Not a Moment’s Rest

This past weekend, I got a chance to play Vintage Artist Constructed for the first time at Grand Prix New Jersey. If you’re not familiar, the idea is every card in your 75 must be illustrated by the same artist - including basic lands. Restrictions breed creativity, as the saying goes, and that couldn’t be truer in Vintage Artist Constructed. Mike Linnemann has done a couple of great writeups on the format, but there are some decks you’ll only see by actually sitting down and playing with the mad scientists behind them:

Rebecca Guay Enchantress - Vintage Artist Constructed | Andrew Magrini

Enchantress's Presence
As a general principle, Creature decks get better as formats become more restrictive. There’s a certain number of games you’re going to win with random Grizzly Bears while other people are stuck trying to make their mana work or find whatever combinations of cards it is they’re trying to assemble. That may not exactly be true in Vintage Artist Constructed.

In general, this is a relatively slow format, but there aren’t many true Blue-based control decks. Andrew’s deck preys on that in a huge way. All he’s looking to do is untap with an Enchanted Evening in play to take over the game. The way you do that is with a combination of Path to Exile, Bitterblossom, and Moment’s Peace to buy you extra turns to hit an extra land drop or three. Once you stick an Enchanted Evening, you can untap and resolve either Calming Verse to destroy all of your opponent’s permanents, or Aura Fracture to let you start trading stray lands for your opponent’s best cards.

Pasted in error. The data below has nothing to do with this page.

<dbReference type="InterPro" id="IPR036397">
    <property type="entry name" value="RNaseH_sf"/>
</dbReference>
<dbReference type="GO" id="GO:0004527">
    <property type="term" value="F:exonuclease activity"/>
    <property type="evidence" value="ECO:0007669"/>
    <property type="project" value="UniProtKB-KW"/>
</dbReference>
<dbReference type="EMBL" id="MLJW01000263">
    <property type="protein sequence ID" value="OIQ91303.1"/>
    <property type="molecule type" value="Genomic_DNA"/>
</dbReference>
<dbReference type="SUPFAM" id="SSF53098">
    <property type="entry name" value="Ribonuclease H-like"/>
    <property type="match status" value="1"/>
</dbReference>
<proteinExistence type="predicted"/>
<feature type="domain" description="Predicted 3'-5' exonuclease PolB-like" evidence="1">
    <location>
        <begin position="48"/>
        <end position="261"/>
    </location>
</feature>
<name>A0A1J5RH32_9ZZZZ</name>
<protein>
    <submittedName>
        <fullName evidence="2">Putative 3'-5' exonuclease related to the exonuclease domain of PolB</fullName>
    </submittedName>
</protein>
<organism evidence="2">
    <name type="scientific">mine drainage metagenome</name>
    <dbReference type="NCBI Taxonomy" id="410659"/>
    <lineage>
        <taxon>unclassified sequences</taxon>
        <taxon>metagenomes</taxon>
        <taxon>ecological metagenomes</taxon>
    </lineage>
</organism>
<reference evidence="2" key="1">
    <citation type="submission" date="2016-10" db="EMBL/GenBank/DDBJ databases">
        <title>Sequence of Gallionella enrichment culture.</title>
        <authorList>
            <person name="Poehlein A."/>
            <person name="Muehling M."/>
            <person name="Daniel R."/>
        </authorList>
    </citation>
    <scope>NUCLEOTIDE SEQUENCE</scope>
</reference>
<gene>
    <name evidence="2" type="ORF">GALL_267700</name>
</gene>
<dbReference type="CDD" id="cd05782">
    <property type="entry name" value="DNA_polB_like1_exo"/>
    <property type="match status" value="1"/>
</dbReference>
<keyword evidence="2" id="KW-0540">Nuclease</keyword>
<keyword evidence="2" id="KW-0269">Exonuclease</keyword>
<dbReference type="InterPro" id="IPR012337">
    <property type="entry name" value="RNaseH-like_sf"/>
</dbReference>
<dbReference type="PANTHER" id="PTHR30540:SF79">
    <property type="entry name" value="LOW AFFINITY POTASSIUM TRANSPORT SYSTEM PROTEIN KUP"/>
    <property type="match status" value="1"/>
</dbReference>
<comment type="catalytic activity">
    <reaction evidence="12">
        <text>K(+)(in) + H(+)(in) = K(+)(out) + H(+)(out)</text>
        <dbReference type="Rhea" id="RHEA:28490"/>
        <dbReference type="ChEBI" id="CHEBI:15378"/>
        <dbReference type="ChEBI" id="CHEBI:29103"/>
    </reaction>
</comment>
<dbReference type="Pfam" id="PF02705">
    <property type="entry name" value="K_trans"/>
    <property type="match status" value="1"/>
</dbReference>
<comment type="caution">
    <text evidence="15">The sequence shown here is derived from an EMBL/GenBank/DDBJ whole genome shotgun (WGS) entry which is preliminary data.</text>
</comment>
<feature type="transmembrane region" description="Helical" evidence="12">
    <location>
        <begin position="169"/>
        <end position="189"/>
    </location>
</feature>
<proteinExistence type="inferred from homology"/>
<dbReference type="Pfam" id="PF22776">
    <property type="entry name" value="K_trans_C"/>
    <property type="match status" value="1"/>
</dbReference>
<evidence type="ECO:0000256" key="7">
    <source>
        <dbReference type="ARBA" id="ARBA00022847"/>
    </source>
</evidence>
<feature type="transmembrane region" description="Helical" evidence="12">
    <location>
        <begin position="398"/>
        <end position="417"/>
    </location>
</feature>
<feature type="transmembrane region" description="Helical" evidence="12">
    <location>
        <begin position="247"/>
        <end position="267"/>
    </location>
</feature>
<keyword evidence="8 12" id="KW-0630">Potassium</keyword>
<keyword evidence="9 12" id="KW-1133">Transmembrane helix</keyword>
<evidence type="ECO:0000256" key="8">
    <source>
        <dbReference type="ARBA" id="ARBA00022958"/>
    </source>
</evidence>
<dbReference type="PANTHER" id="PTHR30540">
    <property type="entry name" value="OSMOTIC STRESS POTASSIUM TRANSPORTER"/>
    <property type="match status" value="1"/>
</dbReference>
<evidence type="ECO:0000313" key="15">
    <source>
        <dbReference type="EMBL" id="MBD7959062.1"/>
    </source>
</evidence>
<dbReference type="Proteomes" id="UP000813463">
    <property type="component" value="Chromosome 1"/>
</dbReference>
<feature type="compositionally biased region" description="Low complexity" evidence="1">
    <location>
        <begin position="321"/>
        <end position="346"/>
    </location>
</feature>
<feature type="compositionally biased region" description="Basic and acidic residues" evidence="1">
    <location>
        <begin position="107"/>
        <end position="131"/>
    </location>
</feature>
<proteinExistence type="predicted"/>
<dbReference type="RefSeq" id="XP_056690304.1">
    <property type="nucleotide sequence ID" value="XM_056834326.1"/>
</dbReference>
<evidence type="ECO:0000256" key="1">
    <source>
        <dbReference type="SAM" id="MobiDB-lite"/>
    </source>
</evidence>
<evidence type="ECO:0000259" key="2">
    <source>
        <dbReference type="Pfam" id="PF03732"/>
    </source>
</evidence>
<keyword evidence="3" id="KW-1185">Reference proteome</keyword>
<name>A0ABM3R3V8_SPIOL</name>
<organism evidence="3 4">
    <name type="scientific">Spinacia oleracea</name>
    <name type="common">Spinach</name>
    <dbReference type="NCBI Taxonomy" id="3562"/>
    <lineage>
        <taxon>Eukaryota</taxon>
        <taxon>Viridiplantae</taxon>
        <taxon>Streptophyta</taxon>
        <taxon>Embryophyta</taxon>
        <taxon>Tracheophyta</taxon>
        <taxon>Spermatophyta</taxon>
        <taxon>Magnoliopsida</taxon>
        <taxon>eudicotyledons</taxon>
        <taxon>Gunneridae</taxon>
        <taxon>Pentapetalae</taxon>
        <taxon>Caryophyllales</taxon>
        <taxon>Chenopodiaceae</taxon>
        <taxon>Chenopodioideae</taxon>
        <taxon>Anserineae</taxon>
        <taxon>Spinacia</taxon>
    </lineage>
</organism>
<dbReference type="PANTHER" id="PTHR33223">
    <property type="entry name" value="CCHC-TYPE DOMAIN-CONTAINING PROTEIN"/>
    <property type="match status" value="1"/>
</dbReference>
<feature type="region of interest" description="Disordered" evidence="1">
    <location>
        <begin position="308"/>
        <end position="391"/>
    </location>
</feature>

Enchantress's Presence is a reasonable engine for this style of deck, since you really need to find your combo before turn eight or so to realistically be in the game. Enchantress's Presence turning all of your cheap Enchantments into cantrips gives you more consistent access to your combo. Just as importantly, it gives you additional access to more copies of Enchantress's Presence, which puts huge pressure on control decks to deal with your card advantage engine, giving you an opening to force through your combo.

The sideboard gives you even better options to fight against various creature decks. Briar Patch is absurd against various decks focused on swarming with small creatures, forcing them to overcommit early to force through any damage at all and setting them up to get crushed by a Calming Verse. Similarly, Crackdown is an absurd haymaker against decks trying to win with large creatures, particularly in combination with Moment’s Peace and Respite to prevent your opponent’s attacks from doing anything before your Crackdown locks them out.

There’s a lot of room to try all manner of wacky things in Vintage Artist constructed, and it’s an incredible way to make fringe products much more exciting, since each piece of alternate art and every new basic land open up new worlds of possibility.

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